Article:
“Cultural or opinion gaps between the general public and the military community worry us, but there is little evidence that they cause actual harm,” he wrote in 2016. “The mistrust and mutual ignorance that often characterizes relations between high-level civilian and military decision makers is another story: here, misunderstandings and mistrust lead to arbitrary decisions and can do genuine harm both to the military and to US interests.”
During his confirmation hearing in Jan 2017, Mattis did not seem enthusiastic about women or LGBT people in the military but did say there was nothing innate in being a woman or LGBT that excludes them exercising lethal force. “I believe that right now, the policies that are in effect — unless the service chief brings something to me where there has been a problem that has been proven — then I’m not going in with the idea that I am going to review these and right away, start rolling something back,” he told New York Sen. Kirsten Gillibrand.
In June 2017, Mattis did launch a six-month review of the trans accessions policy that was just about completed, but insisted the delay “does not presuppose the outcome of the review.” He said the additional time would ensure he had “the benefit of the views of the military leadership and of the senior civilian officials who are now arriving in the department.”
But he also lobbied against an anti-trans proposal by Republican Reps. Vicky Hartzler and Duncan Hunter to ban medical treatment, leading to the bill’s defeat. Hartzler and Hunter, with Family Research Council head Tony Perkins tagging along, went around Mattis to the White House to meet with fellow evangelical, Mike Pence. Shortly thereafter came Trump’s surprise July 26, 2017 tweet, which went far beyond the proposed law to ban trans from service, period. Perkins told Brietbart News he wasn’t surprised by the tweet and bragged about his access to the White House.
Mattis’ name was not directly linked to the initial responses from the military—but it’s hard to believe the top commanders would publicly utter a word without real or tacit approval from Sec Def, the former four-star Marine General. Though Trump’s July 26 tweet said he had consulted with “my generals” about the abrupt change in policy, the real generals—the Joint Chiefs of Staff, including chairman General Joseph Dunford—said they were blindsided.
The next day, Dunford sent an email to Gen. Mark Milley, chief of staff for the US Army; Gen. Joseph Lengyel, chief of the National Guard Bureau; Gen. David Goldfein, chief of staff of the US Air Force; Adm. John Richardson, chief of Naval Operations; and Gen. Robert Neller, commandant of the Marine Corps, Buzzfeed reported, about Trump’s “unexpected” announcement. He said the announcement had not changed any policy yet and later followed up with another message: “P.S. When asked, I will state that I was not consulted…..expect that question will come NLT [no later than] my September hearing.” In that Sept. Senate hearing, Dunford said he believed transgender troops should be allowed to continue to serve.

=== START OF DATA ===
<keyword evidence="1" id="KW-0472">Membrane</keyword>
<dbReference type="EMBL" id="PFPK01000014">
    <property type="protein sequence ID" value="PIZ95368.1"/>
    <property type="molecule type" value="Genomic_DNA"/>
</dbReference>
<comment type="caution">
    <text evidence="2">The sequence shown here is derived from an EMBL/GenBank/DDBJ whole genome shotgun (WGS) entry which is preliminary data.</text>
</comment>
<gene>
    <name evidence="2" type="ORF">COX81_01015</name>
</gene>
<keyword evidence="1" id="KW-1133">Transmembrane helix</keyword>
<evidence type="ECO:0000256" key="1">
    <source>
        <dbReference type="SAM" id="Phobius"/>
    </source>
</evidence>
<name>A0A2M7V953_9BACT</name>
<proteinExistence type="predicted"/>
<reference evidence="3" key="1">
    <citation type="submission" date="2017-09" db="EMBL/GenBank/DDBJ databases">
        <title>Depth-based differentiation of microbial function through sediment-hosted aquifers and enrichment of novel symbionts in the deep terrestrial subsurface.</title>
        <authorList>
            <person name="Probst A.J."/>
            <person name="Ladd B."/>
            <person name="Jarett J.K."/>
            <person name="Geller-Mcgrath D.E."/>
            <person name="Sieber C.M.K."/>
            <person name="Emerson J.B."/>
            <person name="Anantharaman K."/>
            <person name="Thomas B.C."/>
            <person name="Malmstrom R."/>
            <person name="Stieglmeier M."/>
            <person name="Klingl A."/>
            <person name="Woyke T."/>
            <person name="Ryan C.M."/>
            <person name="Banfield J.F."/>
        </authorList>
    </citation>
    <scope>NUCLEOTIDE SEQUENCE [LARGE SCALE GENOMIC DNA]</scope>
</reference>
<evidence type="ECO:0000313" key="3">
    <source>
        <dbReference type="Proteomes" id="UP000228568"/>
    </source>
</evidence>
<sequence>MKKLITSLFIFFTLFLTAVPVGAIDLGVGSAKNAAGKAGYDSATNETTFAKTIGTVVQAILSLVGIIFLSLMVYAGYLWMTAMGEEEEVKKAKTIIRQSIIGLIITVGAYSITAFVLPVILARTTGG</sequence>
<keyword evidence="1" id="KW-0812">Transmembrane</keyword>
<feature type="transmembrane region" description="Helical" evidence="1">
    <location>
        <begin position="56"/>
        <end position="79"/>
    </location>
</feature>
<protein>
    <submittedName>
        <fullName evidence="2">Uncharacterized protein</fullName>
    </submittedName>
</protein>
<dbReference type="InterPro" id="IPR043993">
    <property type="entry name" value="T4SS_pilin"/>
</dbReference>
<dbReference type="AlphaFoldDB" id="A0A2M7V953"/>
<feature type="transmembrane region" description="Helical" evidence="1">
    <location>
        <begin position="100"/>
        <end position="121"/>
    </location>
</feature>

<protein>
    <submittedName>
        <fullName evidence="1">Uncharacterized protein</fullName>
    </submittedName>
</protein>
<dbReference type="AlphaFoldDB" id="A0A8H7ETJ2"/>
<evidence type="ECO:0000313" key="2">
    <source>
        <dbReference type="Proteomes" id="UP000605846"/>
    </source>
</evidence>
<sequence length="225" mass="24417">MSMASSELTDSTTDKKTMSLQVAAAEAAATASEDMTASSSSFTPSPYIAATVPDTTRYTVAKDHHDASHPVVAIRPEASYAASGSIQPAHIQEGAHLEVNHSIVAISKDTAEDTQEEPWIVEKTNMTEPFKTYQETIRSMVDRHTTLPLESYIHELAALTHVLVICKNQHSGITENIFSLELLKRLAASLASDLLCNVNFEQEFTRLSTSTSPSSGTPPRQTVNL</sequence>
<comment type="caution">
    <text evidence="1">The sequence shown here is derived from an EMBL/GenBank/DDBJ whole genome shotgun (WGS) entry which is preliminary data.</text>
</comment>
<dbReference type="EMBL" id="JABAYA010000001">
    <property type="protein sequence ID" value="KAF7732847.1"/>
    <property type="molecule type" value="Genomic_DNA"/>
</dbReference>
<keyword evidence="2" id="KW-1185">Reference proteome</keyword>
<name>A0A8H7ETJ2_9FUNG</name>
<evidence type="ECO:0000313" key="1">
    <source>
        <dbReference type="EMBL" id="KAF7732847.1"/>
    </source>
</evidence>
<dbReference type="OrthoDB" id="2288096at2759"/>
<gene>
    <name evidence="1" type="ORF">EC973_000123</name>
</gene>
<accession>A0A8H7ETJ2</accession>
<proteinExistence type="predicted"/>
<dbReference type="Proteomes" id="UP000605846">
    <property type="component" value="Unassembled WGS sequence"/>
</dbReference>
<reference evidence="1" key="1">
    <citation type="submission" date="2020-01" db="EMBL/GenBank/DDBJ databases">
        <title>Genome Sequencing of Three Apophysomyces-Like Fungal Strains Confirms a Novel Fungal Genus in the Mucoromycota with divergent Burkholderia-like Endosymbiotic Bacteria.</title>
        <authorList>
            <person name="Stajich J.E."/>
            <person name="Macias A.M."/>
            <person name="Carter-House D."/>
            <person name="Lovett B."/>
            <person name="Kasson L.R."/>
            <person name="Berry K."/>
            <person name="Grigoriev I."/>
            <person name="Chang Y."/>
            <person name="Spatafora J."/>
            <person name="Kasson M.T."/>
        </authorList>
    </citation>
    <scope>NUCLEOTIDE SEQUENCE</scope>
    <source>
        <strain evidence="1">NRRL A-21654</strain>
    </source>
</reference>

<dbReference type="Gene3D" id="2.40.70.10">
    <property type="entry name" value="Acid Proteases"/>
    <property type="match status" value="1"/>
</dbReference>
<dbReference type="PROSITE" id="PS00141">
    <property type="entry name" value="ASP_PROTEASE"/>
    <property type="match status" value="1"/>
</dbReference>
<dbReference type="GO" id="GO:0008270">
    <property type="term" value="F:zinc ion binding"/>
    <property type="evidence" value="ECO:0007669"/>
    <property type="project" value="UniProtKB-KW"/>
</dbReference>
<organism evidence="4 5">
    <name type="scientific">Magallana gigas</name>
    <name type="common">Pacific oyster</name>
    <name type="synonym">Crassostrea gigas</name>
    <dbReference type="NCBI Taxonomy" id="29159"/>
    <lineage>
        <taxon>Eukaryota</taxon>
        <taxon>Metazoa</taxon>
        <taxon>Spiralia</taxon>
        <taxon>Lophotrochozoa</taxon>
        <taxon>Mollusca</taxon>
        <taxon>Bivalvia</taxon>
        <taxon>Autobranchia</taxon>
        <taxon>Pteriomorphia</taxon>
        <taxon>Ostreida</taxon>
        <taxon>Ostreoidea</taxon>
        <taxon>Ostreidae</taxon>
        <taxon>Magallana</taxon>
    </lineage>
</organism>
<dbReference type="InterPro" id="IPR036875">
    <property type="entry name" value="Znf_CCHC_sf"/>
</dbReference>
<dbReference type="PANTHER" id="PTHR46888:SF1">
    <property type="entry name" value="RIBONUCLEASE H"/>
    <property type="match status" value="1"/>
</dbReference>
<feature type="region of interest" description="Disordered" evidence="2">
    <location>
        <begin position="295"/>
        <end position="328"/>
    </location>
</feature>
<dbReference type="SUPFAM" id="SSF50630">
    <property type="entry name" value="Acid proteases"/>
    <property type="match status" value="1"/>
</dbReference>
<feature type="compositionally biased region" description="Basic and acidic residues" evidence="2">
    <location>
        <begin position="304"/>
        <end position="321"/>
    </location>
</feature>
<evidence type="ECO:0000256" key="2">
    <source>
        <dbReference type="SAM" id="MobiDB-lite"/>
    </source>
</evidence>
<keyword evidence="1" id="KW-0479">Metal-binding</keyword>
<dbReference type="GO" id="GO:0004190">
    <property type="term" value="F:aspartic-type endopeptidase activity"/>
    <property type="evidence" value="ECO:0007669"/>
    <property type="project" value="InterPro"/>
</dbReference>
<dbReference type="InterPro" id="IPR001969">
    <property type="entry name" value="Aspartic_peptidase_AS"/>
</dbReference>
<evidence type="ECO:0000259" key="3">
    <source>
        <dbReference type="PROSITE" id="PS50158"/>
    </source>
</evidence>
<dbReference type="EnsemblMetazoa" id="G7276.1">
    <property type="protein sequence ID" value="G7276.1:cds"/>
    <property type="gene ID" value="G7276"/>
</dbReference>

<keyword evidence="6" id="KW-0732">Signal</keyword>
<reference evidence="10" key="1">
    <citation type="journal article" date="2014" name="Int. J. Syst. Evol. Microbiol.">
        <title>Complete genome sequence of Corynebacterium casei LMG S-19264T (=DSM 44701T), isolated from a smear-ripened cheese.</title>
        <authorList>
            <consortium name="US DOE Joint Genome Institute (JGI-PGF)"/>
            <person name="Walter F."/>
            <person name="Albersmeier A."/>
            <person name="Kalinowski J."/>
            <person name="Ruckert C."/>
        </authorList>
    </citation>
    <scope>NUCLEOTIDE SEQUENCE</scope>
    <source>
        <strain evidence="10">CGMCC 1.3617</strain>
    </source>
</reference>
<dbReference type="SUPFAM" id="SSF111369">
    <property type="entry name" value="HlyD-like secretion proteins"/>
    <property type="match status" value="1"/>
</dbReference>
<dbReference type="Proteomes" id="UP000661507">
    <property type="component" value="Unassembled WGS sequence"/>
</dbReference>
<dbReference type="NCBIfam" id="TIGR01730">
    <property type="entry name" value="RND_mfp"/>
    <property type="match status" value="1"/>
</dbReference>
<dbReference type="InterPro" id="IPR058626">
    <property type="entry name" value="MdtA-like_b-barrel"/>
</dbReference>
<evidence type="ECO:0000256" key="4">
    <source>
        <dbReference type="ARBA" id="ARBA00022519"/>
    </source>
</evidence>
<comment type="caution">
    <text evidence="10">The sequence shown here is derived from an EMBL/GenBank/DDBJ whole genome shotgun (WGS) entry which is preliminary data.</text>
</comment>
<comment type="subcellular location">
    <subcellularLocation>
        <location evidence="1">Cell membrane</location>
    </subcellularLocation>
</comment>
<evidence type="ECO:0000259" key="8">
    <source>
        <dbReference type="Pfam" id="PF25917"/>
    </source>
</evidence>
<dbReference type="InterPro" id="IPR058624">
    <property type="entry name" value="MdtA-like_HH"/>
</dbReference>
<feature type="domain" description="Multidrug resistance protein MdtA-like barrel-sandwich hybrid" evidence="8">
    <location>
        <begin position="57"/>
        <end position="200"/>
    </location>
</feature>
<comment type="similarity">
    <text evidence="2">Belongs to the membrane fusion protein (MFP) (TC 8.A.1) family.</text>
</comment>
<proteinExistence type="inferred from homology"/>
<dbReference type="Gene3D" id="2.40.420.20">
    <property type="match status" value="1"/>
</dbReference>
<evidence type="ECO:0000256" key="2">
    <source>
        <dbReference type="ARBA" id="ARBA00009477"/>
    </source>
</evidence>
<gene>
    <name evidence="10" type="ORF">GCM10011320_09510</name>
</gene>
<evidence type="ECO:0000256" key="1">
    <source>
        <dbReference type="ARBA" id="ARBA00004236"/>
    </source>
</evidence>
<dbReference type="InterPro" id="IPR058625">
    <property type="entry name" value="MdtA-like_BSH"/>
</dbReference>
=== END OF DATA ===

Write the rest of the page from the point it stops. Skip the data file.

Dunford also told servicemembers there would be “no modifications to the current policy until the President’s direction has been received by the Secretary of Defense and the Secretary has issued implementation guidelines.”
“In the meantime, we will continue to treat all of our personnel with respect,” Dunford wrote in a memo to the military that was obtained by CNN. “As importantly, given the current fight and the challenges we face, we will all remain focused on accomplishing our assigned missions.”
A week after the tweet, Adm. Paul Zukunft spoke at the Center for Strategic and International Studies, saying his office immediately reached out to the 13 trans members of the Coast Guard.
“I reached out personally to Lt. Taylor Miller, who was featured on the cover of The Washington Post last week,” Zukunft told the Military Times. “If you read that story, Taylor’s family has disowned her. Her family is the United States Coast Guard. And I told Taylor, ‘I will not turn my back. We have made an investment in you, and you have made an investment in the Coast Guard, and I will not break faith.’”
Zukunft also said he reached out to then Department of Homeland Sec. John Kelly—subsequently sworn in as White House Chief of Staff—and that Kelly reached out to Mattis.
“We stood up a tiger team of our JAG officers,” Zukunft said, to figure out how to shield troops, small in numbers but doing “meaningful” work, in the face of an administration mandate.
On Aug. 4, Mattis released a memo saying: “Through our example and through coaching of all hands, we will ensure ethical standards are maintained. Never forget, our willingness to take the Oath of Office and to accept the associated responsibilities means that even citizens who have never met us trust us to do the right thing, never abusing our position nor looking the other way when we see something wrong. I am proud to serve alongside you.”